WASHINGTON (CNS) — UPDATED — The Supreme Court Jan. 16 agreed to hear four cases over the constitutionality of same-sex marriage, tackling the questions of whether the 14th Amendment requires states to allow such marriages and whether it requires them to recognize same-sex marriages licensed in other states.
In brief orders, the court accepted petitions from Tennessee, Michigan, Kentucky and Ohio, consolidating them into one hearing that will be held probably in late April, meaning a decision would likely come before the end of the term in late June. The court allotted an unusually lengthy period of time for oral arguments, two and a half hours, compared to a typical 60-minute period.
As of Jan. 16, 36 states and the District of Columbia allow same-sex marriages, either under court rulings or state laws. In the other 14 states, they are prohibited, but those bans are all under legal challenge.
The Catholic Church upholds marriage as a union between one man and one woman and teaches that any sexual activity outside of marriage is sinful. The church also teaches that homosexual attraction itself is not sinful and that homosexual people “must be accepted with respect, compassion and sensitivity.”
The chairman of the U.S. bishops’ Subcommittee for the Promotion and Defense of Marriage said that a decision by the Supreme Court on whether a state may define marriage as the union of one man and one woman “may be the most significant court decision since the court’s tragic 1973 Roe v. Wade decision making abortion a constitutional right.”
The cases accepted by the court are all from the 6th U.S. Circuit Court of Appeals. A three-judge panel of the 6th Circuit ruled in November that laws prohibiting same-sex marriage are constitutional. That 2-1 ruling came in the case of a lesbian couple in Michigan who sought to jointly adopt the special needs children they are raising together. The state will not allow adoption by couples that are not married and prohibits same-sex marriage.
The opinion said that although it is inevitable that same-sex marriage will be allowed nationwide, it is better to make that change through a political process, rather than a court ruling. The 6th Circuit was the first federal appeals court to find in favor of such bans. Four other federal appellate courts have found same-sex marriage prohibitions to be unconstitutional.
The case was fast-tracked to the Supreme Court, appealing directly to the nation’s highest court rather than seeking a ruling from the full Appeals Court. The Supreme Court previously had several times declined to accept petitions to review rulings that set aside same-sex marriage bans.
The court last delved into the issue with two cases decided in 2013. In one, it overturned the federal Defense of Marriage Act, which had limited the definition of “marriage” to a union of a man and a woman. In the other, it sent back to lower courts the question of the constitutionality of a California law banning same-sex marriage. The 9th U.S. Circuit Court of Appeals subsequently allowed same-sex marriages to proceed.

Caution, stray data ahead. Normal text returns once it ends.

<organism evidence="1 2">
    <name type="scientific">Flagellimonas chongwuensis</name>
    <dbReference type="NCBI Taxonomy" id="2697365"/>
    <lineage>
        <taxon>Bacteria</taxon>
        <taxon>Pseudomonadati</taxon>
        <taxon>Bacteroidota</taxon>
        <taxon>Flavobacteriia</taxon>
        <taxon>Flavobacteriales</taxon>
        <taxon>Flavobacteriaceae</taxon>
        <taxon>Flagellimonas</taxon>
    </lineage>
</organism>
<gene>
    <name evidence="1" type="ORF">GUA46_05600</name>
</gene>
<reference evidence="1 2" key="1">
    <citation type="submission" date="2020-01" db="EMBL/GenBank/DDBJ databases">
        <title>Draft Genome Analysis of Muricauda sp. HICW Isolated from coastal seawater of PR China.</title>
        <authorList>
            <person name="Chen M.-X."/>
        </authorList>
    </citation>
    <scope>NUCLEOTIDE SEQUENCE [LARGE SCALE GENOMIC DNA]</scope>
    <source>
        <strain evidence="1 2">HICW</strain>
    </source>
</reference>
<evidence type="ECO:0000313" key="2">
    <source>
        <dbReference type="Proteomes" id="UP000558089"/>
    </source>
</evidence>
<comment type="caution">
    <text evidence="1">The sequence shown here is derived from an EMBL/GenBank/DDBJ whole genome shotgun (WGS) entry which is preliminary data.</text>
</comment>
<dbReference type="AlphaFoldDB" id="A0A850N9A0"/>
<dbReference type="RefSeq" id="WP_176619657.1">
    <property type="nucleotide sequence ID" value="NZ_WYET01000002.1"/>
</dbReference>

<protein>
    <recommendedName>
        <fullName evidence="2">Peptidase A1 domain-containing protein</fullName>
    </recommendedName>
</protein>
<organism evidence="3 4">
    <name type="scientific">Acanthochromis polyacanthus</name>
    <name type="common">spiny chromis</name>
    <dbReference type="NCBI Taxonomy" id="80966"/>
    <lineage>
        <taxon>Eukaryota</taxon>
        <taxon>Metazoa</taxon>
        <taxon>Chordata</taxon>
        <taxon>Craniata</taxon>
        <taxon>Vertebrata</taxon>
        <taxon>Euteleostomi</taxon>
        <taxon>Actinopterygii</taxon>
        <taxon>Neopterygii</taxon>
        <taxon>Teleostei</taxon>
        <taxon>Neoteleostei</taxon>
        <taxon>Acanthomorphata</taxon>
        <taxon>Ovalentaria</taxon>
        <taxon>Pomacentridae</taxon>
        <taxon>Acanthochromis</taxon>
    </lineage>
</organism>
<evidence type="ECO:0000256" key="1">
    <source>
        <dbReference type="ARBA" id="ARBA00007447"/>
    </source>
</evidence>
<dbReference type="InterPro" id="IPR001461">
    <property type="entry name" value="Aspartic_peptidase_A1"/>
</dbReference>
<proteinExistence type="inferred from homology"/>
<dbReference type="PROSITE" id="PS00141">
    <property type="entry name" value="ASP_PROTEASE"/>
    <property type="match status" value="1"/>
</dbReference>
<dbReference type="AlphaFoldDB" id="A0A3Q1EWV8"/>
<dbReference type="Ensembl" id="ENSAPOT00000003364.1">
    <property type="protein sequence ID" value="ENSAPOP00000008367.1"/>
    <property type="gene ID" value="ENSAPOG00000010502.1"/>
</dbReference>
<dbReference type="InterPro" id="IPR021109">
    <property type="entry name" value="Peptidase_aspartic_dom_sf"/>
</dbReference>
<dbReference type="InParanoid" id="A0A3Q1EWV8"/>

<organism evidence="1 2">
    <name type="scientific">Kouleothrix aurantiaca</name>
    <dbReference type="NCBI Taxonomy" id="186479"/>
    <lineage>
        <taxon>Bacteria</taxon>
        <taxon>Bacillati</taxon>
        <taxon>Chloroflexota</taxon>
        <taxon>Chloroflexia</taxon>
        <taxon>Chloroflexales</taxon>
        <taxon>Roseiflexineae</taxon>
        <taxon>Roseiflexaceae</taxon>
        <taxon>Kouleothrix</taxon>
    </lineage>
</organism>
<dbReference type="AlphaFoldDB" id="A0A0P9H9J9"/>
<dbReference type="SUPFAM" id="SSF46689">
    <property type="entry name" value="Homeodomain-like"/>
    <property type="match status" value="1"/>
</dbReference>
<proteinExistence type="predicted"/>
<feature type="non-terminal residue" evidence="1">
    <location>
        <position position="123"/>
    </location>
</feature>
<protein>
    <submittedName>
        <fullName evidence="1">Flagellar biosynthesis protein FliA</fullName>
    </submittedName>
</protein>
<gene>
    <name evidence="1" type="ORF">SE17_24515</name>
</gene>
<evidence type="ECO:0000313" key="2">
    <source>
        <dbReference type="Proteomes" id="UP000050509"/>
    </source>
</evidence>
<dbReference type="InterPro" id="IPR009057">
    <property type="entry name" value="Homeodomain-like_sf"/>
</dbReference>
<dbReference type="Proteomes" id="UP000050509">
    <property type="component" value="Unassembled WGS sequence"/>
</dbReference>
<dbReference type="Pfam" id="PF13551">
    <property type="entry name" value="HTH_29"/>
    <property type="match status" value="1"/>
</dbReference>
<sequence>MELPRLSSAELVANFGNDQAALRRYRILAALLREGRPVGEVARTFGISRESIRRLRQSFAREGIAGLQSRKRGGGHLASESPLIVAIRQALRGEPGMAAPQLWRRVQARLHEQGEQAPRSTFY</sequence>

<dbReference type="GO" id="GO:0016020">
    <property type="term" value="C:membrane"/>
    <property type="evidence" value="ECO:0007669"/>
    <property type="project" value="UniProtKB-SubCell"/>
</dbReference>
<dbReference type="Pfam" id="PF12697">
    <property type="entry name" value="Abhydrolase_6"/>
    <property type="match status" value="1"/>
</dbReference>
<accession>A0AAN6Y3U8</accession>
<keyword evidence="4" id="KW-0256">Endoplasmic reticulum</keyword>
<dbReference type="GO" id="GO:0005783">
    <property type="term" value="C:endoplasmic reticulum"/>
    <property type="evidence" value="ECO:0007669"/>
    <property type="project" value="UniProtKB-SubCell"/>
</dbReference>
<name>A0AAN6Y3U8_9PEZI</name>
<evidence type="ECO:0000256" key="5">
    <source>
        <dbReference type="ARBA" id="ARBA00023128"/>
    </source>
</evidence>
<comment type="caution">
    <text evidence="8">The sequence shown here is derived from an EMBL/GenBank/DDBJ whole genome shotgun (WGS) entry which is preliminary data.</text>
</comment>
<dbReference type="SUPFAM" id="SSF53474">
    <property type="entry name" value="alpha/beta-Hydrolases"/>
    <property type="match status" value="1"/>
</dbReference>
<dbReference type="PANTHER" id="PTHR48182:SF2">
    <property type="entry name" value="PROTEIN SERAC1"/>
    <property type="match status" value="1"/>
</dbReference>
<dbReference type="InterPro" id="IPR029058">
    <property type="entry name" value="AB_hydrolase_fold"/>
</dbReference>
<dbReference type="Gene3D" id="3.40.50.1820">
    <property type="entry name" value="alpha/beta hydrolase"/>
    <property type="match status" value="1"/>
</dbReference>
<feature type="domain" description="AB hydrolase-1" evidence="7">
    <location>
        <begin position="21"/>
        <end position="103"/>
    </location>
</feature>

In those separate 5-4 rulings, the court struck down key parts of the federal DOMA and also refused to rule on the merits of a challenge to California’s Proposition 8, the voter-approved initiative barring same-sex marriage.
In the ruling on DOMA, the court said the federal government could not deny benefits to same-sex couples that were legally married in states that allow such unions based on the Equal Protection Clause.
In his Jan. 16 statement on the court’s decision to take the cases, Archbishop Salvatore J. Cordileone of San Francisco, the bishops’ subcommittee chairman, said: “It’s hard to imagine how the essential meaning of marriage as between the two sexes, understood in our nation for over 200 years, and consistent with every society throughout all of human history, could be declared illegal.”
Upholding traditional marriage “is not a judgment on anyone,” he said. “It is a matter of justice and truth. The central issue at stake is: what is marriage? The answer is: a bond which unites a man and a woman to each other and to any children who come from their union.”
U.S. Attorney General Eric Holder said the Obama administration would file an amicus, or friend of the court, brief calling for a decision by the justices that would “make marriage equality a reality for all Americans.”
James Esseks, director of the Lesbian Gay Bisexual Transgender & HIV Project of the American Civil Liberties Union, said in a statement that the ACLU was “thrilled the court will finally decide this issue. … The country is ready for a national solution that treats lesbian and gay couples fairly.” The ACLU is a co-counsel in the Kentucky case.
During his trip to the Philippines, Pope Francis made one of his strongest calls as pope against movements to recognize same-sex unions as marriage.
“The family is also threatened by growing efforts on the part of some to redefine the very institution of marriage,” the pope said Jan. 16, hours after warning that Philippine society was “tempted by confusing presentations of sexuality, marriage and the family.”
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